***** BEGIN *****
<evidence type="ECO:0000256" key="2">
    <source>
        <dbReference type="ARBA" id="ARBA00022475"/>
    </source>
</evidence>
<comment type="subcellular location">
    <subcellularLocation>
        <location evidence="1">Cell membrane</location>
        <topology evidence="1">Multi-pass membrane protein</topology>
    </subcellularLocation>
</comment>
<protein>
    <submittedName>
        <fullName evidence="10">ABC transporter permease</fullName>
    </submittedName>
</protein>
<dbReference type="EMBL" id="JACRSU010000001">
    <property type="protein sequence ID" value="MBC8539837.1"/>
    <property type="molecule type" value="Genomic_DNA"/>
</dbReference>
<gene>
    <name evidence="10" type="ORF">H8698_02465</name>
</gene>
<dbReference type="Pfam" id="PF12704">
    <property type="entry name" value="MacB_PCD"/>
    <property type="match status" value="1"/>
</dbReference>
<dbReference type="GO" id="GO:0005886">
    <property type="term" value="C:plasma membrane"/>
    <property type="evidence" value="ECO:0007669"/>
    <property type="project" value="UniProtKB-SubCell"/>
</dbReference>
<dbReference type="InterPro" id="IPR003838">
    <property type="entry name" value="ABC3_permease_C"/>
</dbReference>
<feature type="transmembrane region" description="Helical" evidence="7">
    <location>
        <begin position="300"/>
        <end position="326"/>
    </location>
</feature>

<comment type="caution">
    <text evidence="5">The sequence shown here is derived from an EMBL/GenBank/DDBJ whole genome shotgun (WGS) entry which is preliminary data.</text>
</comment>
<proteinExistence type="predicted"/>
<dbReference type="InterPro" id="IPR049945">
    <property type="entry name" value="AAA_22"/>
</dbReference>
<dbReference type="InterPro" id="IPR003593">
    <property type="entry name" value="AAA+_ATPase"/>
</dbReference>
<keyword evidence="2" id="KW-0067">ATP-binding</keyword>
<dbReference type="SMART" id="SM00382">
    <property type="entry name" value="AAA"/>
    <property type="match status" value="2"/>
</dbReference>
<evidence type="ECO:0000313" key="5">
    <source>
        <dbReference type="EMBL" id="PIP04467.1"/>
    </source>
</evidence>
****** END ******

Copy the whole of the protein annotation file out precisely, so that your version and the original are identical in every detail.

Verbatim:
<evidence type="ECO:0000256" key="2">
    <source>
        <dbReference type="ARBA" id="ARBA00022475"/>
    </source>
</evidence>
<comment type="subcellular location">
    <subcellularLocation>
        <location evidence="1">Cell membrane</location>
        <topology evidence="1">Multi-pass membrane protein</topology>
    </subcellularLocation>
</comment>
<protein>
    <submittedName>
        <fullName evidence="10">ABC transporter permease</fullName>
    </submittedName>
</protein>
<dbReference type="EMBL" id="JACRSU010000001">
    <property type="protein sequence ID" value="MBC8539837.1"/>
    <property type="molecule type" value="Genomic_DNA"/>
</dbReference>
<gene>
    <name evidence="10" type="ORF">H8698_02465</name>
</gene>
<dbReference type="Pfam" id="PF12704">
    <property type="entry name" value="MacB_PCD"/>
    <property type="match status" value="1"/>
</dbReference>
<dbReference type="GO" id="GO:0005886">
    <property type="term" value="C:plasma membrane"/>
    <property type="evidence" value="ECO:0007669"/>
    <property type="project" value="UniProtKB-SubCell"/>
</dbReference>
<dbReference type="InterPro" id="IPR003838">
    <property type="entry name" value="ABC3_permease_C"/>
</dbReference>
<feature type="transmembrane region" description="Helical" evidence="7">
    <location>
        <begin position="300"/>
        <end position="326"/>
    </location>
</feature>

<comment type="caution">
    <text evidence="5">The sequence shown here is derived from an EMBL/GenBank/DDBJ whole genome shotgun (WGS) entry which is preliminary data.</text>
</comment>
<proteinExistence type="predicted"/>
<dbReference type="InterPro" id="IPR049945">
    <property type="entry name" value="AAA_22"/>
</dbReference>
<dbReference type="InterPro" id="IPR003593">
    <property type="entry name" value="AAA+_ATPase"/>
</dbReference>
<keyword evidence="2" id="KW-0067">ATP-binding</keyword>
<dbReference type="SMART" id="SM00382">
    <property type="entry name" value="AAA"/>
    <property type="match status" value="2"/>
</dbReference>
<evidence type="ECO:0000313" key="5">
    <source>
        <dbReference type="EMBL" id="PIP04467.1"/>
    </source>
</evidence>